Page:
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Cable Technology Feature Article

January 23, 2014

Are Consumers Cutting Back on Purchases of Premium Channels - or Not?

By Gary Kim, Contributing Editor

Are U.S. consumers substituting online streaming services such as Netflix for premium subscription video channels such as HBO, Showtime and Starz? The networks say they have grown their subscriber bases over the last year.

But a study by NPD Group (News - Alert) suggests subscriptions to HBO, Showtime, and other premium TV services have declined over the past two years, as Netflix and other subscription video-on-demand (SVOD) services have gained in popularity.

According to NPD Group, premium channel subscriptions declined six percent over the last two years, while households subscribing to Netflix and other streaming services grew about four percentage points.

But Showtime says it has added one million subscribers a year in six of the last seven years. HBO says it added 1.9 million subscribers in 2012 and it expects a similar result in 2013.

Starz claims it has added 1.2 million subscribers in the last 12 months, as well.

One might attribute the different conclusions to an NPD Group sample group that somehow is not fully reflective of total U.S. subscribers.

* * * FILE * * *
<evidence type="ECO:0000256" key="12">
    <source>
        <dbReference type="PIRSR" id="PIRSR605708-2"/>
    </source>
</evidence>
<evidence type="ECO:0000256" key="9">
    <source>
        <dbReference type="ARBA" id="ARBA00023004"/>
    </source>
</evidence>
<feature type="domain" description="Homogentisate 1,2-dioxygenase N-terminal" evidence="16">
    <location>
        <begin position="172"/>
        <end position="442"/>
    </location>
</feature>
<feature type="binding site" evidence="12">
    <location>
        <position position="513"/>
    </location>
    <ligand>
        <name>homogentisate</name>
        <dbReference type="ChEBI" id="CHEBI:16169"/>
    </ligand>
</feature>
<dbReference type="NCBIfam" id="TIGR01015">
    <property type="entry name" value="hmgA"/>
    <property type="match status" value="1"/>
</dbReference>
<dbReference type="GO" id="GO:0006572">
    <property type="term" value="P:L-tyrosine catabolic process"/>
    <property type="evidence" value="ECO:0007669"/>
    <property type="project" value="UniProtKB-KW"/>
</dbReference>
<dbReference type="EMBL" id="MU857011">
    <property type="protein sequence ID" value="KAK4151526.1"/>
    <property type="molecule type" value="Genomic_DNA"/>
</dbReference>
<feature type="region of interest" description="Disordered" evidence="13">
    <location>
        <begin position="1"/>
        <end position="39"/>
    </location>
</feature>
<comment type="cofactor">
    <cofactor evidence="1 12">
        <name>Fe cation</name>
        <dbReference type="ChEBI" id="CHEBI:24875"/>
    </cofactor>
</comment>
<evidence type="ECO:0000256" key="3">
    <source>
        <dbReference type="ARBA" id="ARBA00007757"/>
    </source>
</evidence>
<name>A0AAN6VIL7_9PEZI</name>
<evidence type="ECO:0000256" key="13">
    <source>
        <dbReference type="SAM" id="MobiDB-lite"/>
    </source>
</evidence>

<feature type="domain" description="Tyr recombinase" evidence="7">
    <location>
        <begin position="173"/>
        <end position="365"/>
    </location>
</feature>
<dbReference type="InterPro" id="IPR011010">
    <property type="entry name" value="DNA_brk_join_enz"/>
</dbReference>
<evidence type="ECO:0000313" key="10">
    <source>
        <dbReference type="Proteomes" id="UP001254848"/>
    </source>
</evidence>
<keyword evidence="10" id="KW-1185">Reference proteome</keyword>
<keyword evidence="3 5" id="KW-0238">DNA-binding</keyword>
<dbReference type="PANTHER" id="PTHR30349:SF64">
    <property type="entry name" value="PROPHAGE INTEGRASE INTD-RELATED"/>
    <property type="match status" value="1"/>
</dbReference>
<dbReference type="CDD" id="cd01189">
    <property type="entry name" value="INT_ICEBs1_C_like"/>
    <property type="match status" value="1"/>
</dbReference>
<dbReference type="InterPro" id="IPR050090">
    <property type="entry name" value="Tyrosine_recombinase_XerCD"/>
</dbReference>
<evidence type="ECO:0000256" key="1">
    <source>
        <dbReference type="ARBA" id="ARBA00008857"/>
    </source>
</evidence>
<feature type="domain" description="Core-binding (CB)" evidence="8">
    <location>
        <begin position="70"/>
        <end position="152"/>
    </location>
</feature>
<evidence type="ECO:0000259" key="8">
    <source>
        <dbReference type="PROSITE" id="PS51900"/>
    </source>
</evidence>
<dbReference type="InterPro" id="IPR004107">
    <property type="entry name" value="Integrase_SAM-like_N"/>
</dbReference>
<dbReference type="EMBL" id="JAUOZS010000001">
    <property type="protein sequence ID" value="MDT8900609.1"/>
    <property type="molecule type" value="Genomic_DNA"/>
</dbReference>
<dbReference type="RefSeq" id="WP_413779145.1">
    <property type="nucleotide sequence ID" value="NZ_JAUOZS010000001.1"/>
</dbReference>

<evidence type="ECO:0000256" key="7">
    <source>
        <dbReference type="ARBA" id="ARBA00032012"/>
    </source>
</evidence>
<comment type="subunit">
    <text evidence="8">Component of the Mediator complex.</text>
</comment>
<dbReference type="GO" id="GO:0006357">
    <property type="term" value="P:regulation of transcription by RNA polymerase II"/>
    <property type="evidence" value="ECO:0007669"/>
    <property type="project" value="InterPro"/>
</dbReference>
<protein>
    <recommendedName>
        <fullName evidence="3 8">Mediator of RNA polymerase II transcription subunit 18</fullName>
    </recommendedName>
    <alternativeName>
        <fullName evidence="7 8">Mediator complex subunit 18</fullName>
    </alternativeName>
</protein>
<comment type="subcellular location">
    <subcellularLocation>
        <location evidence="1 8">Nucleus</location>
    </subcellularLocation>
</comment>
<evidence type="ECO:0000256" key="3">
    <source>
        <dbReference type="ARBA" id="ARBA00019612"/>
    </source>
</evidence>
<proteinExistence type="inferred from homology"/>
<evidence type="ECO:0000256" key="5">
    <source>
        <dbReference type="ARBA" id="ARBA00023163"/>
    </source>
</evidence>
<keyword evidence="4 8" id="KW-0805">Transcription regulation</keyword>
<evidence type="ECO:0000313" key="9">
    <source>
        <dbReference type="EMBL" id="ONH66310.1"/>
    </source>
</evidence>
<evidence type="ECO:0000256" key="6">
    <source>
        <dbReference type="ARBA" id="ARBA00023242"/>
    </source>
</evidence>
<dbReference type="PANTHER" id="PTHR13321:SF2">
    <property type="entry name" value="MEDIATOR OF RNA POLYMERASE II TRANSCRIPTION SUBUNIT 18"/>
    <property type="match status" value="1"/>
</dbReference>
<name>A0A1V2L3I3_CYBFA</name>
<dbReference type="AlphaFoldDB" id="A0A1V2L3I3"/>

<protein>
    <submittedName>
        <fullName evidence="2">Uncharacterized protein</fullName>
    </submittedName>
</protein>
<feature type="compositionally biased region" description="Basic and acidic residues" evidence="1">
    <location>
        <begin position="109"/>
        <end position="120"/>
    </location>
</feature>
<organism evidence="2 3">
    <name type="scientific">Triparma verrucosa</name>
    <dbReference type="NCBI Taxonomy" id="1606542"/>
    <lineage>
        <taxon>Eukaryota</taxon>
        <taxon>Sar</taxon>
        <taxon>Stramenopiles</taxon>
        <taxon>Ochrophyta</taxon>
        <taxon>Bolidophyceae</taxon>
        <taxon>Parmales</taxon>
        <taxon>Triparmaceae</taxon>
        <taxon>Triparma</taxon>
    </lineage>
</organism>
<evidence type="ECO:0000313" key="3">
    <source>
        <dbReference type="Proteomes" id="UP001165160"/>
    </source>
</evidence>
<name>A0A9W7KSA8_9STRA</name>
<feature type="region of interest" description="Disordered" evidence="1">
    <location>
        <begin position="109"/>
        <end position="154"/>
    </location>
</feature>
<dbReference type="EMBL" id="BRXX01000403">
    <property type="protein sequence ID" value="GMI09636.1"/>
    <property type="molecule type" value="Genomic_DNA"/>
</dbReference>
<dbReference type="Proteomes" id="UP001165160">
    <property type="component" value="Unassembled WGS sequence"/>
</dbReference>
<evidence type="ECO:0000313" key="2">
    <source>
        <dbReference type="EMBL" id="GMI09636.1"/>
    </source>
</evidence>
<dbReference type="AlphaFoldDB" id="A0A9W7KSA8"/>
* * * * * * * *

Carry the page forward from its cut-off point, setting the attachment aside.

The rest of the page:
Also, it is possible that some groups of subscribers (cable TV, for example, are scaling back premium TV subscriptions, while other groups, such as telco TV subscribers actually are increasing their purchasing).

NPD Group says 32 percent of U.S. households subscribed to premium channels in August of 2013, while 27 percent of U.S. households bought an over the top streaming video service.

That particular set of figures does not shed any particular light on premium channel subscription trends, other than to suggest Netflix and other streaming services are, at the moment, functional premium channel substitutes, for at least some customers.

In 2013, SVOD made up 71 percent of all digital-video transactions, and it continued to grow faster than all other digital acquisition types, NPD argues.

Digital-video transactions represented 70 percent of all home-video transactions in 2013, defined as content purchases and individual paid rentals, but not including free on-demand movies and TV shows included with a pay TV subscription.

It seems clear enough that more people are buying Netflix and other similar services. What is not clear, at least for the moment, is whether those new subscriptions are cannibalizing premium services, or not. 

Edited by Alisen Downey

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